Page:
German Gambling Authority Questions Legality of Malta’s Bill 55 and Its European Compliance

The German gambling regulator, the Gemeinsamen Glücksspielbehörde der Länder (GGL), has expressed worry over Malta’s newly approved Bill No 55, which provides gaming operators with protection from responsibility for MGA-licensed operations. According to the GGL, the legislation may not be in accordance with European law, namely the Recast Brussels Regulation of 2013, which controls legal judgments between EU member states.

However, the GGL underlines that it lacks the ability to definitively verify the law’s conformity with European regulations. Historically, the European Court of Justice has had the final say on the link between EU and home laws.

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The GGL has transmitted its evaluation to the German federal states and has met with appropriate authorities. Given that the German Ministry of Justice has already requested an investigation by the European Commission, the GGL considers that additional action is superfluous.

Bill 55, enacted into law in June by Malta’s president George Vella, promises to protect gaming companies from legal liabilities deriving from their MGA-licensed grey market activities. If the operations are within the scope of their licenses, the legislation advises courts to refuse recognition or enforcement of foreign judgments against these operators.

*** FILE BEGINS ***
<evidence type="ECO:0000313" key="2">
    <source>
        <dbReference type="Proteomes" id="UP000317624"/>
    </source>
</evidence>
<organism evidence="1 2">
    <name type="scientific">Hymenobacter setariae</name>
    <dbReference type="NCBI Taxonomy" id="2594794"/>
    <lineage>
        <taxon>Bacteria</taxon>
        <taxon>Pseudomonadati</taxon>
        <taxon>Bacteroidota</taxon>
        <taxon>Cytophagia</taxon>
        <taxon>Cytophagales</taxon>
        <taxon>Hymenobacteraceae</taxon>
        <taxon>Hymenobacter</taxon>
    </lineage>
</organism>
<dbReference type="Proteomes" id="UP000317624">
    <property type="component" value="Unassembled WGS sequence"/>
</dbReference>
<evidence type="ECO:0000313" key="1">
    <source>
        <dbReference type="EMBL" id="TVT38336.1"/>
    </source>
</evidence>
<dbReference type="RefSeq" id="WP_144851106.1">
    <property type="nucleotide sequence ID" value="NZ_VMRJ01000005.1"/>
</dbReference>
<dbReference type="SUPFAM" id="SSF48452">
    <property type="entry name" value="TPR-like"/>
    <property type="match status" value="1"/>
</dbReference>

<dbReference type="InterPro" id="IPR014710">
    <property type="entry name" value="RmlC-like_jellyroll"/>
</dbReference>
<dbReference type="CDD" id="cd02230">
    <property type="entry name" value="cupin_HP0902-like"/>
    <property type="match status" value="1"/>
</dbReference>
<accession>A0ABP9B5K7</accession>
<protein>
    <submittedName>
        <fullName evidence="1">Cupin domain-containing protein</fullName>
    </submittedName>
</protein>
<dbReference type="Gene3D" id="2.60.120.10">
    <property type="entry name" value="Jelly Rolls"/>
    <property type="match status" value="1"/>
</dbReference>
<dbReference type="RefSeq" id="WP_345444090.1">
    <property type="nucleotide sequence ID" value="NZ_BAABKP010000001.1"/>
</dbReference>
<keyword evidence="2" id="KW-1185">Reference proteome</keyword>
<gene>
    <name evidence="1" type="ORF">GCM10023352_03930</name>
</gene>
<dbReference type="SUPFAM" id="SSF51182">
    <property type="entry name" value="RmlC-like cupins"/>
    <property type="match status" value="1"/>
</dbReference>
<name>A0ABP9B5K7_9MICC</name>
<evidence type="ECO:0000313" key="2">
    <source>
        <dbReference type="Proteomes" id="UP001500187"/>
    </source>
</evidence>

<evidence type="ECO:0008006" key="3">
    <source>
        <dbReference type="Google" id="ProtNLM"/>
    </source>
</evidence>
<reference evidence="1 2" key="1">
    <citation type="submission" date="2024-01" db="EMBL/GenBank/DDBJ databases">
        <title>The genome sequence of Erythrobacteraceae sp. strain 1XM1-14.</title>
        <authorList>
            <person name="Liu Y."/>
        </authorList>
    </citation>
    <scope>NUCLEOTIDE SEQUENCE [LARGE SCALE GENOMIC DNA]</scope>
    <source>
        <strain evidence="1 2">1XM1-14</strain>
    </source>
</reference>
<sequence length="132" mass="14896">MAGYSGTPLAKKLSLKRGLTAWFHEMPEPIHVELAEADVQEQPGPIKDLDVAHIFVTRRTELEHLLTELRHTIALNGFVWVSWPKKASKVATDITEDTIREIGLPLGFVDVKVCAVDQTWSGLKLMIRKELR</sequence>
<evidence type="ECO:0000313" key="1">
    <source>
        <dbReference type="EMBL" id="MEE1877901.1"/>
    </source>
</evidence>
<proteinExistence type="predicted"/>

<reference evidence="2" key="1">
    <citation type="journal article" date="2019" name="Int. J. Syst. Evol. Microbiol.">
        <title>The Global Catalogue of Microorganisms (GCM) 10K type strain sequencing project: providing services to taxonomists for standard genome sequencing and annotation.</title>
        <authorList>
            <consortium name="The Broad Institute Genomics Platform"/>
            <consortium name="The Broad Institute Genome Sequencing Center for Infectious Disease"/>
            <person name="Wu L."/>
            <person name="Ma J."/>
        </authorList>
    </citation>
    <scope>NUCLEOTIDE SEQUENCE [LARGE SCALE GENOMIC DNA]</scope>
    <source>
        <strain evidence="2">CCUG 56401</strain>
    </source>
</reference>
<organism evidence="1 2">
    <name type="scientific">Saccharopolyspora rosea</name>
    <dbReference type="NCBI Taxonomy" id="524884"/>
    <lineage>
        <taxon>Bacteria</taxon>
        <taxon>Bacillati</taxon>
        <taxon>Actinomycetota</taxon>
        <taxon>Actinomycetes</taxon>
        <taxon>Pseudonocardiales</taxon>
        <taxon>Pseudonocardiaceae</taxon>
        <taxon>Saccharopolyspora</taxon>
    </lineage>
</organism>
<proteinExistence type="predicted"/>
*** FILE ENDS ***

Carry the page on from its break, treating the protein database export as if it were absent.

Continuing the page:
The passage of Bill 55 follows judicial challenges in Germany and Austria that called into question the legality of gambling companies’ operations in these countries. Mr Green (owned by 888), William Hill, and PokerStars (owned by Flutter) have all challenged court judgments, while others have paid penalties as a result of similar lawsuits.

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Some legal measures have been focused towards Malta, the home of major gambling companies. Operators frequently argue that their operations are protected by the European Union’s free movement of services across its borders, which is based on the Treaty on the Functioning of the European Union.

While operators defend their operations by citing EU values, European governments and authorities point to a 2017 European Commission decision that halted infringement processes and complaints in the gaming sector. This ruling, according to their understanding, confirms their right to prohibit Malta-based operators from accepting bets in their separate countries.

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